CONEXPO-CON/AGG 365: How has the industry responded?

Walker: The past year has been good in getting people to buy into the importance of this topic because of everything that’s happened with Covid. Mental health is much more discussed as more people struggle with anxiety and depression due to the pandemic.

As it’s talked about more openly, we’re starting to see the light bulb go on for people who begin thinking about someone they work with and what might be going on with them. If they can make a personal connection to the issue, they start to see a need for this awareness and the adoption of suicide prevention practices.

CONEXPO-CON/AGG 365: How has your company incorporated this initiative into its culture?

Walker: At SSC Underground, it’s a part of every employee meeting we have. It’s addressed either from a training perspective, as in, here are some warning signs to look for, or just from an awareness standpoint, kind of building mental health literacy. We’re lucky to have top-down leader support at SSC, the owners are vocal proponents of suicide prevention.

A big part of this is helping people understand that mental health and suicide prevention are not things you shouldn’t talk about. We want our employees to know that if they need help, we’re here to help them get that assistance. And if we hear about any bullying or teasing because someone is struggling, that’s not tolerated.

From a performance management point of view, we’ve become very adept at recognizing that when an employee’s performance suddenly changes, there’s probably a backstory, so by just disciplining them, you run the risk of making the situation worse.

Employers need to ask questions, like hey, we’ve noticed you miss every Monday of work, or you’re late three times a week now, is there something going on that’s led to this change? Just asking a question can lead someone to share their story. Often, they just want somebody to ask, and by sharing their story, then we can help connect them to the care they need, and give them the time they need to deal with their challenges.

Every time we’ve had one of these situations that ends positively, that individual becomes a more committed, more loyal employee because they see that their employer genuinely cares about their situation and will help them get through it.

CONEXPO-CON/AGG 365: What’s your advice to construction companies?

Walker: Training is a big part of it, so putting frontline supervisors through some level of awareness training is a preventive move. We provide the LivingWorks training, but there are multiple resources out there that go through the warning signs and tell you how to have that basic conversation with employees.

There’s also ‘Gatekeeper Training’ which is longer, three to four hours, and goes more in depth to enable leaders to have a deeper conversation with people, and just feel more comfortable with the subjects of mental health and suicide.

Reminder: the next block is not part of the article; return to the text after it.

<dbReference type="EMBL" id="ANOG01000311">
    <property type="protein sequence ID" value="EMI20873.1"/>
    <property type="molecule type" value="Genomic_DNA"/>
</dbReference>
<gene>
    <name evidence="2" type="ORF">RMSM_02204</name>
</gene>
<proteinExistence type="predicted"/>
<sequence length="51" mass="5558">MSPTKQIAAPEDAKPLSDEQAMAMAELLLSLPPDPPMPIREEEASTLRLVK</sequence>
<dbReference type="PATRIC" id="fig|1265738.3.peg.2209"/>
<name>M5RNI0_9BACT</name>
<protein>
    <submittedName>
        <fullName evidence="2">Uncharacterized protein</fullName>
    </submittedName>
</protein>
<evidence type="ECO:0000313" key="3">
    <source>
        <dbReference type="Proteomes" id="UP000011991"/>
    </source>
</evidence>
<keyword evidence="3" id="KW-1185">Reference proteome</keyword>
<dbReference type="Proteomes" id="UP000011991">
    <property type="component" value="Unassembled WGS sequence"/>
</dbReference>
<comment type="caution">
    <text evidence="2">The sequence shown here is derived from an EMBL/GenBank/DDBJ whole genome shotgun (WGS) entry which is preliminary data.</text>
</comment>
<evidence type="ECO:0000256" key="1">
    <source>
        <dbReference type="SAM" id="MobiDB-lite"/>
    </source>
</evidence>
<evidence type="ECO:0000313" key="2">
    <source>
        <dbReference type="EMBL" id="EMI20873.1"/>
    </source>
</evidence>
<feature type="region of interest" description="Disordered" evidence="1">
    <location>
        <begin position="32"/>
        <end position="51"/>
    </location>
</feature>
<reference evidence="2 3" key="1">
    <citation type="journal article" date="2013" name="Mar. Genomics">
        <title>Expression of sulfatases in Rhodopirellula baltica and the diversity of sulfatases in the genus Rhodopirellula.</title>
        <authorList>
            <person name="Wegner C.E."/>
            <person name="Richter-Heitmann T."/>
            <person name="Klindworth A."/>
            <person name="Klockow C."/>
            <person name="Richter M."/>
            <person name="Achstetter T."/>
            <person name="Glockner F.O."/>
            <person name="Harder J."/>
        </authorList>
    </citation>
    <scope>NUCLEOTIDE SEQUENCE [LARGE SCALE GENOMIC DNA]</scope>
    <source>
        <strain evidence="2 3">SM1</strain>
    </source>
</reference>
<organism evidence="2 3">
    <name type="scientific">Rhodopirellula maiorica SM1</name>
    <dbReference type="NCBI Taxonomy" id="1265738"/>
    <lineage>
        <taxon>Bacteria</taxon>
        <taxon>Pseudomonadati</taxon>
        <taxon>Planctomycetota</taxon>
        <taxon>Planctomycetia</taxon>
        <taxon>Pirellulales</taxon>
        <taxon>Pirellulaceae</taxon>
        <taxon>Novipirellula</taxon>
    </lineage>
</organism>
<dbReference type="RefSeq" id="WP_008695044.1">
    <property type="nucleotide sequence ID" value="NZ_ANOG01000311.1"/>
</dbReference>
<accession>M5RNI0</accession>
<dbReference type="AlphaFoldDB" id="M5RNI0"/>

Mental health care is a very underserved and understaffed segment of our healthcare system right now, so it’s a good idea to look at your group health benefit directory and find out who and where are the mental health providers in your area that are taking new patients.

If you or someone you know are thinking about suicide or are in need of help, please visit the Construction Industry Alliance for Suicide Prevention for a list of resources that provide confidential support 24 hours a day, seven days a week. 

Factors putting construction workers at risk

According to the Construction Industry Alliance for Suicide Prevention, there are approximately three jobsite fatalities in construction every day and an estimated 10 to 12 suicides among construction workers.

Male-dominated industries tend to have more suicides. The macho, tough guy, and stoic nature of construction workers can discourage those who are most at risk for suicide from seeking help. Men, especially white men in their early 20s through their 50s, account for the bulk of suicides.

According to the Bureau of Labor Statistics, 97% of the U.S. construction workforce is male and according to the American Foundation for Suicide Prevention, 38% of construction workers in the U.S. in 2018 were between the ages 45 and 64.

With their mission-oriented mindsets, many veterans choose construction as a career. With an estimated 22 suicides per day, veterans are also at a higher risk of suicide than the general population.

Moving from jobsite to jobsite can create an environment in which workers are not as connected to their families, each other, or a workplace community. Coupled with working long or irregular hours, sleep patterns can be impacted, causing sleep deprivation and mental and physical exhaustion.

Layoffs due to seasonal work or economic downturns can have significant consequences. Not only does this increase stress related to loss of income, but job loss also means employees may lose medical benefits and/or access to Employee Assistance Programs (EAPs).

Not to mention, the physical demands of construction work takes a toll on the body and can cause physical or even chronic pain, which may lead to self-medication (with drugs, alcohol or opioids). Opioid abuse is linked to an increased likelihood of a suicide attempt.